The fourth Brics summit concluded in India on Thursday with the signing of The Delhi Declaration – a commitment from the leaders that President Jacob Zuma believes, “will reinvigorate our collective resolve to find global solutions to global challenges”. By KHADIJA PATEL.
And while this commitment certainly does bode well for closer cooperation between the Brics countries – Brazil, Russia, India, China and newbie South Africa – the Tibetan protests outside the summit this week have exposed the hostility between India and China over Tibet.
March has long been a restive time for Chinese authorities in Tibet. It is a month marked by key anniversaries in the Tibetan struggle for freedom and this year tension between Chinese authorities and Tibetans has been exacerbated by 26 acts of self-immolation protesting against Chinese policies in Tibetan areas.
The upsurge in Tibetan protest movements began in early February after large numbers of monks and students were reported to have taken to the streets to march against Chinese authority in Tibet. At a stadium in the Qanghai in early February, a large number of students and other civilians were reported to have gathered, shouting slogans like, “Freedom for Tibet” and “Long Live the Dalai Lama”. The same day, another large group of Tibetans, including many monks, gathered in the main monastery in Nangchen, and chanted prayers for the return of their leader. Chinese authorities allowed these demonstrations to take place, but are said to have later begun a crackdown against anyone believed to have participated in the protests, distributing leaflets calling on people who joined the demonstrations to surrender to the police.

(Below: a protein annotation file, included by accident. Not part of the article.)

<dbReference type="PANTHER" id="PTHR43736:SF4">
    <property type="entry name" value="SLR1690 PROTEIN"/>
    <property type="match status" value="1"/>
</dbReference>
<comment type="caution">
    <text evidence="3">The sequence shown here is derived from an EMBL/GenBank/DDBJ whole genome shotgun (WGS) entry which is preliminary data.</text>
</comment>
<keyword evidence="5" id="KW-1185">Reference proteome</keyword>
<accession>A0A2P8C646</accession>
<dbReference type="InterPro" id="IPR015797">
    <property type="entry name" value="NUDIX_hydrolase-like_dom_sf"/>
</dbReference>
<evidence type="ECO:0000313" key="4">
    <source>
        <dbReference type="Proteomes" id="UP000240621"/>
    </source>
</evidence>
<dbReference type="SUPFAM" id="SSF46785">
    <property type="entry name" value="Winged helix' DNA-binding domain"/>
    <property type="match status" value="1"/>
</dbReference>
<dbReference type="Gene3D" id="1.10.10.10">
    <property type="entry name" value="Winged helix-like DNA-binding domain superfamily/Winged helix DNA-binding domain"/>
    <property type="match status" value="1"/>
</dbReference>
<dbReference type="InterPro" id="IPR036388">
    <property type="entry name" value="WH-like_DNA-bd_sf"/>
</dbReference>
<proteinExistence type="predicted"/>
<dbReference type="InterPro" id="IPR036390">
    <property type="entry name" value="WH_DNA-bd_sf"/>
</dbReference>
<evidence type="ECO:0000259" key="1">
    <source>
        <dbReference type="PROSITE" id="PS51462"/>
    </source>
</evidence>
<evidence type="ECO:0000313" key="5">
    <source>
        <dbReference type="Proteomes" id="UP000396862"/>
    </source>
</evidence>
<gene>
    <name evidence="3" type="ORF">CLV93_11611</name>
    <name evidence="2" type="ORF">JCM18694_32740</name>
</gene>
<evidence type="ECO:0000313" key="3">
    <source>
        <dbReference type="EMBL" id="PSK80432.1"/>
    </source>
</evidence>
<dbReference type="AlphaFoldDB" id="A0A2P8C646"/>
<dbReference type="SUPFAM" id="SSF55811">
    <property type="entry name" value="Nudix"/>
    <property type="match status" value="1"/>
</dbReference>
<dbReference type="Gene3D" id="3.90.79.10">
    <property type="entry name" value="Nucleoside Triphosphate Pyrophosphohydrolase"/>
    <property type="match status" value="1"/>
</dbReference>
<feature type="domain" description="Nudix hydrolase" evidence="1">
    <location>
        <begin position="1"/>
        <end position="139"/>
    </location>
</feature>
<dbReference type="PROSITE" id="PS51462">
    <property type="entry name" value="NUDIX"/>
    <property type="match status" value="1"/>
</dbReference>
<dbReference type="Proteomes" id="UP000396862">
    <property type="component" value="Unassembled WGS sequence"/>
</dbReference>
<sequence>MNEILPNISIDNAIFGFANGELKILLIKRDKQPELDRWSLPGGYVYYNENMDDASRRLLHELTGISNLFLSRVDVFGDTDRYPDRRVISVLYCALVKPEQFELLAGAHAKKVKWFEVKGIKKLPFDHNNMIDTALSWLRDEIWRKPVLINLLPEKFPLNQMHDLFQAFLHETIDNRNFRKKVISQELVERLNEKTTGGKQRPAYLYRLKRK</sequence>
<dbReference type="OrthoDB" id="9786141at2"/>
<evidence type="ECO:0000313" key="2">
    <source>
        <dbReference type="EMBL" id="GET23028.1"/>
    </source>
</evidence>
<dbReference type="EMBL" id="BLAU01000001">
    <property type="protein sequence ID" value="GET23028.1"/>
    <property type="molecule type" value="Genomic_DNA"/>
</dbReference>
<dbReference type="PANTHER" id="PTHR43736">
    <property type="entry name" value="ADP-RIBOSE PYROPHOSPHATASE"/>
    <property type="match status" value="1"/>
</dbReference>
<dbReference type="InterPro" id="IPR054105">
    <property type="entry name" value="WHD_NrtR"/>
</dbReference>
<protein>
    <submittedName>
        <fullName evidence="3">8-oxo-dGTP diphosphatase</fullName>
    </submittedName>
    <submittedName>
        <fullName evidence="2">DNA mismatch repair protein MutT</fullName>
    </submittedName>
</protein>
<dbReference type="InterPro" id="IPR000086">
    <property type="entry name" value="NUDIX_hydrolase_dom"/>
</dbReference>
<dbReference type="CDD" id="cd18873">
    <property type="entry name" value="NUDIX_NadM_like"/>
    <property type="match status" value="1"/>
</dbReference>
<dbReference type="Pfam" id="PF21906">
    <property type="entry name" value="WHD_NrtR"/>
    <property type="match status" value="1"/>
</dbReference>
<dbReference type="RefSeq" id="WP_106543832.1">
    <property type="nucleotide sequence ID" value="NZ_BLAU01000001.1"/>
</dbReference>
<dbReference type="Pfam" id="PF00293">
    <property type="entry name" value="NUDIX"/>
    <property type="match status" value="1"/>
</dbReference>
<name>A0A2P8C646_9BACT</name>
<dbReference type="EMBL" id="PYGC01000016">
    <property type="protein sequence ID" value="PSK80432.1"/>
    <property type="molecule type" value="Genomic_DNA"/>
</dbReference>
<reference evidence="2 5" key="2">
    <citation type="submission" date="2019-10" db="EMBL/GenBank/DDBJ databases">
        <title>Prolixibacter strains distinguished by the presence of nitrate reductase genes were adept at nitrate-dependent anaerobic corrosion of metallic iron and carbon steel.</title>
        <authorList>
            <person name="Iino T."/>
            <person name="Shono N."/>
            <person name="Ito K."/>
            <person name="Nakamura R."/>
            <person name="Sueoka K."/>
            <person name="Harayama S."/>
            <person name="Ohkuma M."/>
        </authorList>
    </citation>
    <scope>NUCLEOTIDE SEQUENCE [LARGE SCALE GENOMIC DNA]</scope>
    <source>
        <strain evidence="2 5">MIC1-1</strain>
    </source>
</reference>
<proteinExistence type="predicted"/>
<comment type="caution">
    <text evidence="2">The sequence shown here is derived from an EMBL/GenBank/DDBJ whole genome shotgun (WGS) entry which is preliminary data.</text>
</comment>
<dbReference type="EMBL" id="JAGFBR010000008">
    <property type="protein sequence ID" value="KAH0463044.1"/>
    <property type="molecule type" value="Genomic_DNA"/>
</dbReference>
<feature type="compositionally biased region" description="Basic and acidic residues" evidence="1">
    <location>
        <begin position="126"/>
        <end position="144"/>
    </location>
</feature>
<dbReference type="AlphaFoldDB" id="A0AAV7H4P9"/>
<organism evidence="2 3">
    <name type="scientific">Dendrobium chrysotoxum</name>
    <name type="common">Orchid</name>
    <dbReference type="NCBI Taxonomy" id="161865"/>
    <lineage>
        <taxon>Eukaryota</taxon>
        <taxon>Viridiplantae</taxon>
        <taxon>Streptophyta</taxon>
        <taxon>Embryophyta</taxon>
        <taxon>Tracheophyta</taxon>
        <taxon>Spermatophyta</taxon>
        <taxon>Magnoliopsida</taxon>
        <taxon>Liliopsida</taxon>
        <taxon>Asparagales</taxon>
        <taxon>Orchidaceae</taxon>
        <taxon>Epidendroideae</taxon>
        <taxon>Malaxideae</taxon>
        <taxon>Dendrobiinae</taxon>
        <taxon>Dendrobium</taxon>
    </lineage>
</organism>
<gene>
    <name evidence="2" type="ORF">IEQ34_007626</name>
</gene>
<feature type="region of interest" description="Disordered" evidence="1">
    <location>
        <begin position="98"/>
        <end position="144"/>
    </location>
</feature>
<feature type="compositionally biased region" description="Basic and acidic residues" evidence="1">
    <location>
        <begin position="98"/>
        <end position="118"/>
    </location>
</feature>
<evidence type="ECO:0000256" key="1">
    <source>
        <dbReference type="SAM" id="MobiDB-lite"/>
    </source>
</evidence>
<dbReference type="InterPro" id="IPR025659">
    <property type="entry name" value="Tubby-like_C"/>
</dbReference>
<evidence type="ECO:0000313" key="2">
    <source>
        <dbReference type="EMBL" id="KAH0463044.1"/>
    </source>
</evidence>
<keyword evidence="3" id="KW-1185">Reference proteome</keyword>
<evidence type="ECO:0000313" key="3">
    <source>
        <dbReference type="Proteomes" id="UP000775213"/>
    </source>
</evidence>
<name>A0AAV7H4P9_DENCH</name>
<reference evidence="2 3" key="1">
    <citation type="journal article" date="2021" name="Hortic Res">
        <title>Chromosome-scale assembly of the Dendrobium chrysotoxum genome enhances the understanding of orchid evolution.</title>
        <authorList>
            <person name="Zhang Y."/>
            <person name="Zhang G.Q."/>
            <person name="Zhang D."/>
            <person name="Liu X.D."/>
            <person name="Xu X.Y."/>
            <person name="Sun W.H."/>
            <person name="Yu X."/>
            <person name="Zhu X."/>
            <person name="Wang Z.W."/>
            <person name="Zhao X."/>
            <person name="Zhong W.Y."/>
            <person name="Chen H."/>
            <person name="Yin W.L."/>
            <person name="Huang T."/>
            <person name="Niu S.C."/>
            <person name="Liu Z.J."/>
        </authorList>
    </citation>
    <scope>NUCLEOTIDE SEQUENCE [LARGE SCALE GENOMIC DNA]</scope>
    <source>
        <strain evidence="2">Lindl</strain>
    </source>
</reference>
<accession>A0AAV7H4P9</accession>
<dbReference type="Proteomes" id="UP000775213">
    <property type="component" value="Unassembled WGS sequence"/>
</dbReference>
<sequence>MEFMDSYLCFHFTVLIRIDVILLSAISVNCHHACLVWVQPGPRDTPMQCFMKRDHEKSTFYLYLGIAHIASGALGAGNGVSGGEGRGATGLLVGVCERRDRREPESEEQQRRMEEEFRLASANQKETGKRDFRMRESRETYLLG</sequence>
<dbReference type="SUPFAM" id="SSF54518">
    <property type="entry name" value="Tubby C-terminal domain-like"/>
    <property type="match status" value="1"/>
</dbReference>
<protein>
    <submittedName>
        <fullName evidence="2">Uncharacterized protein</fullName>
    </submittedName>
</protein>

On 13 March some 4,000 school-goers held demonstrations in Rebkong and the neighbouring Tsekhog region in protest against the replacement of Tibetan by Chinese as the medium of education in the local schools. Similar demonstrations on the same issue had taken place in October 2010.The Chinese authorities reportedly closed down the schools where demonstrations took place and detained the suspected participants in the school premises pending investigation by the police. The following day, a 30-year-old Tibetan monk attempted self-immolation at a monastery in Qinghai. Chinese authorities intervened, put out the fire and he survived with severe burns.